New Zealand’s PM Jacinda Ardern has defended the state of the economy amid signs of wobbly growth.New Zealand’s prime minister has defended the state of the country’s economy in her return to parliament, as debate stirs about whether signs are pointing to wobbles in growth.
New Zealand’s Treasury this week warned upcoming economic growth might not be quite as rosy as forecast during the Labour-led government’s first budget in May, citing a “mixed message” of wage growth and decreased retail spending.
“Although we think growth held up in the June quarter, weaker confidence, in conjunction with other data, highlights the risk that growth over the coming fiscal year may be weaker-than-forecast,” it said
While the Budget Day forecast for GDP growth was about 2.8 per cent, Finance Minister Grant Roberston on Tuesday accepted that could be adjusted by year’s end.
“It may be that they revise that down a little bit, but I’m confident for our long-term plan for the transition of the economy,” he told reporters.
A few other recent economic signs have also been causing headaches.
ANZ Bank’s latest business survey put confidence at its lowest point in a decade and unemployment unexpectedly ticked up from 4.4 per cent to 4.5 per cent in the June quarter.
Those have spurred attacks from the opposition, which says employers are being spooked by the new government’s policies, in particular workplace relations reform, a ban on future oil exploration and a plan to significantly increase the minimum wage in coming years.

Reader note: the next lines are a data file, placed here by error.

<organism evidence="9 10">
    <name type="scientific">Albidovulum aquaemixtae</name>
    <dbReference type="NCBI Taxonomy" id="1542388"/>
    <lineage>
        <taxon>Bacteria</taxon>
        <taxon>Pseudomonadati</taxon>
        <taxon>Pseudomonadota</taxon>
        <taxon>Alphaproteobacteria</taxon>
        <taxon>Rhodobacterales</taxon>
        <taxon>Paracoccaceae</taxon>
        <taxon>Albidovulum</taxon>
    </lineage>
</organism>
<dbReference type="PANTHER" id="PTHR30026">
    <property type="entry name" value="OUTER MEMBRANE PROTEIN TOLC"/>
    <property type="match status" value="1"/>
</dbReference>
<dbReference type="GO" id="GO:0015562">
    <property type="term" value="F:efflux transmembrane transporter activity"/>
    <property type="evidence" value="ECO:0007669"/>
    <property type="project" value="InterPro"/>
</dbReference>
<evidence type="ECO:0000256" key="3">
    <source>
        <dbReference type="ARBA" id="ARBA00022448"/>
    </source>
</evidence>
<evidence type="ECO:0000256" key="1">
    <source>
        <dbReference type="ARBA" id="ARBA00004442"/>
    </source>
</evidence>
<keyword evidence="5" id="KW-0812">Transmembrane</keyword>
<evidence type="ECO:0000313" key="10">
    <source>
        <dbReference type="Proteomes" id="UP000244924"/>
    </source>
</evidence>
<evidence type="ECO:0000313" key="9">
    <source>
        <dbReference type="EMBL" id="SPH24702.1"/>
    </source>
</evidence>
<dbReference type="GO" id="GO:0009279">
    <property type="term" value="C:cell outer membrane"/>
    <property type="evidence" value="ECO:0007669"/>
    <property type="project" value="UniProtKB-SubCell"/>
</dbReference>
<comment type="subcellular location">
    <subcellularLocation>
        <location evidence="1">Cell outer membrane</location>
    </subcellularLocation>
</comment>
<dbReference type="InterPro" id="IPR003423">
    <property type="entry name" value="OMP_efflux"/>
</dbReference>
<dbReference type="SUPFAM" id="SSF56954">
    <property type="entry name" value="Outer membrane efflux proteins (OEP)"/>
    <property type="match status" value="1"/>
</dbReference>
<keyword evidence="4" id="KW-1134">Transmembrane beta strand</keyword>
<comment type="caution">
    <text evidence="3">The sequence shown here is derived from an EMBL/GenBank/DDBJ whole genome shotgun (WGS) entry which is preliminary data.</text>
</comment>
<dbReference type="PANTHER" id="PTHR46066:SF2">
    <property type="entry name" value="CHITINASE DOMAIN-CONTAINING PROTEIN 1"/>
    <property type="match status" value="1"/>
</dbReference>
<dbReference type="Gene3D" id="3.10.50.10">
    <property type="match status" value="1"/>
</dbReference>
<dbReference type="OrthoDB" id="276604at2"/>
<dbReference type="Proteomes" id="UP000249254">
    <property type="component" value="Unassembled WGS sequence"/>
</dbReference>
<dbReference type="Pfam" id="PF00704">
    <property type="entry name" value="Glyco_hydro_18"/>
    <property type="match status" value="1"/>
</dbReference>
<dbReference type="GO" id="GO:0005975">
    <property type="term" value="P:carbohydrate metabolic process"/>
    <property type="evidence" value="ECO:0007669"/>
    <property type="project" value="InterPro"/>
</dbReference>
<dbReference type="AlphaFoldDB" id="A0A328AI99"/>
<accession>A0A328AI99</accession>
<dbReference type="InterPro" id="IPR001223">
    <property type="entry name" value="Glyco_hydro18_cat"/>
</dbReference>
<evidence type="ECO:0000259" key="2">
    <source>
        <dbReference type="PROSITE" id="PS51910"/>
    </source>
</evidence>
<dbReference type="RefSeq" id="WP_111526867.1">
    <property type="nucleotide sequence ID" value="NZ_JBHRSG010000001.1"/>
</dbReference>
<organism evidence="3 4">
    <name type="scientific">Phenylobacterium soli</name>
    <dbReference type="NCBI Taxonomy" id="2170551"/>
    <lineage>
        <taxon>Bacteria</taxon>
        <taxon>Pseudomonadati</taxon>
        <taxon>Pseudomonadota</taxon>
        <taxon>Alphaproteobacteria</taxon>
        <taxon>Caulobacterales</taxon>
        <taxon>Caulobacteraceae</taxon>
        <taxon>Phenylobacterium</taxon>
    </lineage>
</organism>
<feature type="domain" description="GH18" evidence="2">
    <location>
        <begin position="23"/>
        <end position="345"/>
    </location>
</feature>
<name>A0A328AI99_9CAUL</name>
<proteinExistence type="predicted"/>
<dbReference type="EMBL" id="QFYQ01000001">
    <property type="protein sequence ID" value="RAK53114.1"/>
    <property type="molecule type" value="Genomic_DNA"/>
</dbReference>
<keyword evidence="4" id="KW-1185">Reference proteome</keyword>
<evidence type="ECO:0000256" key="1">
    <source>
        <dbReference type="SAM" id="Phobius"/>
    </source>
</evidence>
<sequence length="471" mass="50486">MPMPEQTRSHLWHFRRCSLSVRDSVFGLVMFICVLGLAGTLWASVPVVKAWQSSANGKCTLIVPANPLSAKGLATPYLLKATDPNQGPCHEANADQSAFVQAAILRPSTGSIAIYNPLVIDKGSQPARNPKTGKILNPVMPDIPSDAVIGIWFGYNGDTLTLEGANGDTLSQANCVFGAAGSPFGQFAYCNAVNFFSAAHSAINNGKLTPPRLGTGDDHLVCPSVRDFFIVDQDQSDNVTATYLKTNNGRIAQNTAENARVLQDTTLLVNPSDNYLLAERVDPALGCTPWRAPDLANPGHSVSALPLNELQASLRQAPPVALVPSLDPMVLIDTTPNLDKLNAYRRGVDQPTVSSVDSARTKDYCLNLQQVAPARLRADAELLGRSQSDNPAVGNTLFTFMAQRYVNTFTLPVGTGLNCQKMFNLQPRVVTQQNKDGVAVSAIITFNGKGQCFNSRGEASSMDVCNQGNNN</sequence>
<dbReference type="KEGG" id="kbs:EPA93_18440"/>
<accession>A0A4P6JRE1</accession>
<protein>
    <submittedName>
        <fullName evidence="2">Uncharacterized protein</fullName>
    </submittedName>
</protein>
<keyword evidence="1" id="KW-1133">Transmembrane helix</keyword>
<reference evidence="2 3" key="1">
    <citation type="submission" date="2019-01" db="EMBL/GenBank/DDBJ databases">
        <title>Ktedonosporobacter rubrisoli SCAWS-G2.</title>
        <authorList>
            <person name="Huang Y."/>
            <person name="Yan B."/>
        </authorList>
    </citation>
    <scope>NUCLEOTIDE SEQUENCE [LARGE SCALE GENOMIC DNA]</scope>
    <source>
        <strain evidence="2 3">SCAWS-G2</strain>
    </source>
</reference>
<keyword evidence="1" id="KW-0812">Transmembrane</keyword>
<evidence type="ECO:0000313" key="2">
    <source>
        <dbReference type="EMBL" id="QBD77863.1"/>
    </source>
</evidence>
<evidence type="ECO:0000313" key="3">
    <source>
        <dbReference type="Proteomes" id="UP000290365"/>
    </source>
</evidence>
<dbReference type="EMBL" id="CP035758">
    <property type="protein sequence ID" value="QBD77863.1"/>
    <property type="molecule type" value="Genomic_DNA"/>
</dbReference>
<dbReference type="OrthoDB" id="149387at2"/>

Facing questions in her first day back in parliament’s debating chamber on Tuesday, Prime Minister Jacinda Ardern defended the state of the books.
While a cooling of the overheated housing market and the international environment were affecting forecasts, wage and jobs growth were solid, she said.
“When you look at the OECD comparisons around our growth forecasts, actually we stand up pretty well.”
Earlier this week, Ms Ardern told reporters plans to modernise the economy would produce some uncertainty.
The government has in recent weeks played down concerns about business confidence, saying the figures reflect bias on the part of business against Labour-led governments – and changes in global conditions – rather than any change in the domestic economy.
ANZ chief economist Sharon Zollner last month warned dropping confidence would “increases the risk that firms will delay investment and hiring decisions, in what could become something of a self-fulfilling prophecy”.
Markets will later this week be watching to see whether the Reserve Bank of New Zealand will adjust its growth forecasts when it announces its latest official cash rate decision.